The history of the family reads like a classic American success story: Cesare Mondavi emigrated from Marche, Italy in 1906, to Minnesota and worked in the iron mines. In 1908, he returned to Italy to marry Rosa Grassi. The couple moved permanently to the United States and settled in Virginia, Minnesota where they operated a boarding house and saloon. They didn’t bring much with them: a love of wine, food and gatherings around the family table. They also brought with them the European tradition of home winemaking. Four children were born to the couple: Mary, Helen, Robert and Peter. In 1922, at the beginning of Prohibition, the family journeyed to Lodi, California where Cesare built the lucrative grape and fruit shipping business, C. Mondavi & Sons.
Cesare and Rosa’s passion for wine and winemaking led to the purchase of the Charles Krug Winery in 1943. As they set higher standards for the production of quality wine, this same passion rubbed off on their son Peter, who eagerly took to improving winemaking techniques. He graduated from Stanford University in 1938, and then studied enology at the University of California, Berkeley.
Since the mid-1940s the family established and developed an extensive program to improve vineyard quality and enhance winemaking techniques. Under Peter’s stewardship, the winery set milestones for innovations – including cold fermentation for white wines, and sterile filtration techniques – that produced crisper, livelier wines. In light of his many contributions, Peter was named a “Living Legend” by the Napa Valley Vintners Association in 1995.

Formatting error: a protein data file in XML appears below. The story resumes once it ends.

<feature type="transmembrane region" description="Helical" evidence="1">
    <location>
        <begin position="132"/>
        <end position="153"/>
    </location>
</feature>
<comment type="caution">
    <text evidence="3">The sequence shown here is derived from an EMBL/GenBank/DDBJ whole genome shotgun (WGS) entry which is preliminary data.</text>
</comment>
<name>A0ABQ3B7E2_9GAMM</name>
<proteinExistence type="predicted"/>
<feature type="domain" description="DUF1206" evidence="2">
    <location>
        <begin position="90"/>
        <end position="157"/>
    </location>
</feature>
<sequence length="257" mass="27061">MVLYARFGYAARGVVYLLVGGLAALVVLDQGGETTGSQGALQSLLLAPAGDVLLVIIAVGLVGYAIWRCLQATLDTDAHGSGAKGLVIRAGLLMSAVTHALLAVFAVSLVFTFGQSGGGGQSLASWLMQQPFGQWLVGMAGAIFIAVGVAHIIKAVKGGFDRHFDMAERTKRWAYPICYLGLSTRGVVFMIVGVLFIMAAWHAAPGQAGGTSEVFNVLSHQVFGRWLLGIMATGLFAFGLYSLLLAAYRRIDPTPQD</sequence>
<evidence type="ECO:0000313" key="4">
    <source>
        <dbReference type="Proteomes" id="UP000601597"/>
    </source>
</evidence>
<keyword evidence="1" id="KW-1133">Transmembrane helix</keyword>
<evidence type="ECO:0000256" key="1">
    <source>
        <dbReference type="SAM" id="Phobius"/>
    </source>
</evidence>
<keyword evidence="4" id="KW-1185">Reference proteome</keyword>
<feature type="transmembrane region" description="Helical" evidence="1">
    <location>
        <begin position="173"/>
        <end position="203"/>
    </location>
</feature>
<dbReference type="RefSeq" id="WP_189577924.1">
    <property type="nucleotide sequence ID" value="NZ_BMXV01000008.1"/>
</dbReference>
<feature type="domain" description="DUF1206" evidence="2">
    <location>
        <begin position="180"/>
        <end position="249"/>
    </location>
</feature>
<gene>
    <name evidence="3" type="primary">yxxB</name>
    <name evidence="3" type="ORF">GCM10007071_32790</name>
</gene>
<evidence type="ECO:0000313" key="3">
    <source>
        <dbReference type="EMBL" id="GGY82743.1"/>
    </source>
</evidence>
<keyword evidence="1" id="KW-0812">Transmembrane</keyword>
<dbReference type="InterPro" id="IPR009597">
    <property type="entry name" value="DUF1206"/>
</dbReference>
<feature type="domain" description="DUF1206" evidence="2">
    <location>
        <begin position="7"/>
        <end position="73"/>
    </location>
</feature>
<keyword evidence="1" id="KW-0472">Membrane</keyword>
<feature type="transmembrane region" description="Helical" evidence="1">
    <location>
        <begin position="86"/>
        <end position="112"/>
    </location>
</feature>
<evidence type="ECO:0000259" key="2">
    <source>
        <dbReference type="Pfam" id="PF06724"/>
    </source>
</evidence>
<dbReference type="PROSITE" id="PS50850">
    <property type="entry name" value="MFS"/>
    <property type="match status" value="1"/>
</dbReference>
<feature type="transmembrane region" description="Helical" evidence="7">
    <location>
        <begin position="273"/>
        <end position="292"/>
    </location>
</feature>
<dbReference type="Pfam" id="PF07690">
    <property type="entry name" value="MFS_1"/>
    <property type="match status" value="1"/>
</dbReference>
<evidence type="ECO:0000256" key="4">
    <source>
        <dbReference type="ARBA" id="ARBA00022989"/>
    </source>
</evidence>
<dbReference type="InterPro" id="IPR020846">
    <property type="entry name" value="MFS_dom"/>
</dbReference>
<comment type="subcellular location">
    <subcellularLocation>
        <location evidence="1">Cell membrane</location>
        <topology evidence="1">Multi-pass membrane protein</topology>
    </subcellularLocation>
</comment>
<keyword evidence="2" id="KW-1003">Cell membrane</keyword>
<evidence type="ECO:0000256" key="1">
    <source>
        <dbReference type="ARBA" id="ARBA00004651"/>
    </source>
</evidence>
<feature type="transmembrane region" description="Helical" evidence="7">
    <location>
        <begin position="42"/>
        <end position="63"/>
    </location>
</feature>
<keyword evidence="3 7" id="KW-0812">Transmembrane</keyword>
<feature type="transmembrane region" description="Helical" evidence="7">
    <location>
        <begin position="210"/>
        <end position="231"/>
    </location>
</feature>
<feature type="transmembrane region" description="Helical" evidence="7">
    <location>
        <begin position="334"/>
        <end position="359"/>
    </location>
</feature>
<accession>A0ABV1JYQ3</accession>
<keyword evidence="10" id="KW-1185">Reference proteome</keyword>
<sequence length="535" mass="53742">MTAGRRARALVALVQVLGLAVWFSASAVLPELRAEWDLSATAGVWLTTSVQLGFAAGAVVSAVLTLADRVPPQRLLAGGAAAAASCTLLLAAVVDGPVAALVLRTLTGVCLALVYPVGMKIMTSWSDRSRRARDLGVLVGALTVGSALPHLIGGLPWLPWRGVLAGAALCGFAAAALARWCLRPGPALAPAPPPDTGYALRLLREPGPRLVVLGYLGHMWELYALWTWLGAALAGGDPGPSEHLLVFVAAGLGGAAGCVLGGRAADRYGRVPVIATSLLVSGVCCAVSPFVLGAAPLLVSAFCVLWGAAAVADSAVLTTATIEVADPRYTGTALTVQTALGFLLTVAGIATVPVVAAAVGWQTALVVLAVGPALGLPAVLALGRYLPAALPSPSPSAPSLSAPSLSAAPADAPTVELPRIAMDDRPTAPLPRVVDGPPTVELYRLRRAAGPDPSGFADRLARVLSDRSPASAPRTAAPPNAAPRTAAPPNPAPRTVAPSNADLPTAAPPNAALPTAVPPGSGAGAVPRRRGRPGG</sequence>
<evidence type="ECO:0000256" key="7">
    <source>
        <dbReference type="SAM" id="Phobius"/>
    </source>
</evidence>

On February 20th, ,Peter Mondavi Sr. passed away at 101. He remained active in the day-to-day winery operations until the last six months of his life. He increasingly relied on his sons, Marc and Peter Jr., educated at UC Davis and Stanford respectively. Both are active in all aspects of viticulture, winemaking and marketing. The brothers continue to implement the vision and values of their grandparents and father with an eye toward eventually handing over the cellar keys to their children (the fourth generation) as they enter the family business. Interestingly, each of the six members of the fourth generation is showing an affinity for different roles, ensuring the family legacy continues to thrive.